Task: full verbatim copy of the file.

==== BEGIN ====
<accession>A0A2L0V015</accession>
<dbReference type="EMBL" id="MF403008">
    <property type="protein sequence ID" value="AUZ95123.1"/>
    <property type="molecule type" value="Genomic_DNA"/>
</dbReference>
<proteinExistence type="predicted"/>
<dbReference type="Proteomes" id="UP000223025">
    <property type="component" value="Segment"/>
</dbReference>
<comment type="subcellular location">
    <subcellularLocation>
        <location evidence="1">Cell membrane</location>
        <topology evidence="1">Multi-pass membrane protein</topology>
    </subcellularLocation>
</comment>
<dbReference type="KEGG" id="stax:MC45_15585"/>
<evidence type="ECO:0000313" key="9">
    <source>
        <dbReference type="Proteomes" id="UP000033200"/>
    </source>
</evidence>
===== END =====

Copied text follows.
<accession>A0A2L0V015</accession>
<dbReference type="EMBL" id="MF403008">
    <property type="protein sequence ID" value="AUZ95123.1"/>
    <property type="molecule type" value="Genomic_DNA"/>
</dbReference>
<proteinExistence type="predicted"/>
<dbReference type="Proteomes" id="UP000223025">
    <property type="component" value="Segment"/>
</dbReference>
<comment type="subcellular location">
    <subcellularLocation>
        <location evidence="1">Cell membrane</location>
        <topology evidence="1">Multi-pass membrane protein</topology>
    </subcellularLocation>
</comment>
<dbReference type="KEGG" id="stax:MC45_15585"/>
<evidence type="ECO:0000313" key="9">
    <source>
        <dbReference type="Proteomes" id="UP000033200"/>
    </source>
</evidence>